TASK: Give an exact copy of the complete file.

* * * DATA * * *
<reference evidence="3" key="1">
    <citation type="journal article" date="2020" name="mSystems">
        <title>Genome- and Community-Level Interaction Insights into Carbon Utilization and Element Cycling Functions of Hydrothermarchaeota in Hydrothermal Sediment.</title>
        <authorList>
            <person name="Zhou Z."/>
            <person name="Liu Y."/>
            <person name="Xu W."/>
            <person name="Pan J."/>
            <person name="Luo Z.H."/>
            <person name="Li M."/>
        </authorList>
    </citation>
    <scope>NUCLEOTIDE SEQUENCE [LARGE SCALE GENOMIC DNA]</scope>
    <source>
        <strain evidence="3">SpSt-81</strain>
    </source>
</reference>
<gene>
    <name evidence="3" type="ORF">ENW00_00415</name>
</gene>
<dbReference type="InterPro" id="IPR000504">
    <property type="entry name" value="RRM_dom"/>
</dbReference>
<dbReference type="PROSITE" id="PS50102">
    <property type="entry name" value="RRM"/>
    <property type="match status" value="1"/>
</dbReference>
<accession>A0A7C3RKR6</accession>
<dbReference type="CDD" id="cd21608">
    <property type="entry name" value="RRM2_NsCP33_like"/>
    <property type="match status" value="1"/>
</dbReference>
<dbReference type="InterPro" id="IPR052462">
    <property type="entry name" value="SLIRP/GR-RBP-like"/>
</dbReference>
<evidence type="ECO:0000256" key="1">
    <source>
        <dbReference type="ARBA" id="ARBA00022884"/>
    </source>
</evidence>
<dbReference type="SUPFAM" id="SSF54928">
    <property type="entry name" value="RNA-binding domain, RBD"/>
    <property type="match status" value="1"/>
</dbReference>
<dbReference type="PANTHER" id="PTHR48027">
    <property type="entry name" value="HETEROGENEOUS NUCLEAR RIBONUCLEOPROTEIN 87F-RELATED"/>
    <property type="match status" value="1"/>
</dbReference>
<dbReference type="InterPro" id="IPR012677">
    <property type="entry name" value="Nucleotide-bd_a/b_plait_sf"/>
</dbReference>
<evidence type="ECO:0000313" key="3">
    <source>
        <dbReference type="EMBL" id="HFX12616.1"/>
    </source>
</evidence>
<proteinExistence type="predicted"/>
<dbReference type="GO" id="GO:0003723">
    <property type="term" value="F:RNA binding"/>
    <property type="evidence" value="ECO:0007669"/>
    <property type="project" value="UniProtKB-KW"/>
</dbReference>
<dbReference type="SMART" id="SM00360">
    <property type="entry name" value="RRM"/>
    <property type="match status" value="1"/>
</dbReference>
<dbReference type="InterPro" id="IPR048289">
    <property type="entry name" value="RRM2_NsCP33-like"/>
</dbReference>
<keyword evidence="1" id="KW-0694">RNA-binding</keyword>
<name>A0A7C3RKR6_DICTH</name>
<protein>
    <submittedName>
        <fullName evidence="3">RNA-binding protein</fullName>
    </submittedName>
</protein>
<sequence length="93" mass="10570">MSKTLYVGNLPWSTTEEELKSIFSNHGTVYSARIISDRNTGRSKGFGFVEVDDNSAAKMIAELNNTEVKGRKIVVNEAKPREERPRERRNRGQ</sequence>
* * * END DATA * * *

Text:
<reference evidence="3" key="1">
    <citation type="journal article" date="2020" name="mSystems">
        <title>Genome- and Community-Level Interaction Insights into Carbon Utilization and Element Cycling Functions of Hydrothermarchaeota in Hydrothermal Sediment.</title>
        <authorList>
            <person name="Zhou Z."/>
            <person name="Liu Y."/>
            <person name="Xu W."/>
            <person name="Pan J."/>
            <person name="Luo Z.H."/>
            <person name="Li M."/>
        </authorList>
    </citation>
    <scope>NUCLEOTIDE SEQUENCE [LARGE SCALE GENOMIC DNA]</scope>
    <source>
        <strain evidence="3">SpSt-81</strain>
    </source>
</reference>
<gene>
    <name evidence="3" type="ORF">ENW00_00415</name>
</gene>
<dbReference type="InterPro" id="IPR000504">
    <property type="entry name" value="RRM_dom"/>
</dbReference>
<dbReference type="PROSITE" id="PS50102">
    <property type="entry name" value="RRM"/>
    <property type="match status" value="1"/>
</dbReference>
<accession>A0A7C3RKR6</accession>
<dbReference type="CDD" id="cd21608">
    <property type="entry name" value="RRM2_NsCP33_like"/>
    <property type="match status" value="1"/>
</dbReference>
<dbReference type="InterPro" id="IPR052462">
    <property type="entry name" value="SLIRP/GR-RBP-like"/>
</dbReference>
<evidence type="ECO:0000256" key="1">
    <source>
        <dbReference type="ARBA" id="ARBA00022884"/>
    </source>
</evidence>
<dbReference type="SUPFAM" id="SSF54928">
    <property type="entry name" value="RNA-binding domain, RBD"/>
    <property type="match status" value="1"/>
</dbReference>
<dbReference type="PANTHER" id="PTHR48027">
    <property type="entry name" value="HETEROGENEOUS NUCLEAR RIBONUCLEOPROTEIN 87F-RELATED"/>
    <property type="match status" value="1"/>
</dbReference>
<dbReference type="InterPro" id="IPR012677">
    <property type="entry name" value="Nucleotide-bd_a/b_plait_sf"/>
</dbReference>
<evidence type="ECO:0000313" key="3">
    <source>
        <dbReference type="EMBL" id="HFX12616.1"/>
    </source>
</evidence>
<proteinExistence type="predicted"/>
<dbReference type="GO" id="GO:0003723">
    <property type="term" value="F:RNA binding"/>
    <property type="evidence" value="ECO:0007669"/>
    <property type="project" value="UniProtKB-KW"/>
</dbReference>
<dbReference type="SMART" id="SM00360">
    <property type="entry name" value="RRM"/>
    <property type="match status" value="1"/>
</dbReference>
<dbReference type="InterPro" id="IPR048289">
    <property type="entry name" value="RRM2_NsCP33-like"/>
</dbReference>
<keyword evidence="1" id="KW-0694">RNA-binding</keyword>
<name>A0A7C3RKR6_DICTH</name>
<protein>
    <submittedName>
        <fullName evidence="3">RNA-binding protein</fullName>
    </submittedName>
</protein>
<sequence length="93" mass="10570">MSKTLYVGNLPWSTTEEELKSIFSNHGTVYSARIISDRNTGRSKGFGFVEVDDNSAAKMIAELNNTEVKGRKIVVNEAKPREERPRERRNRGQ</sequence>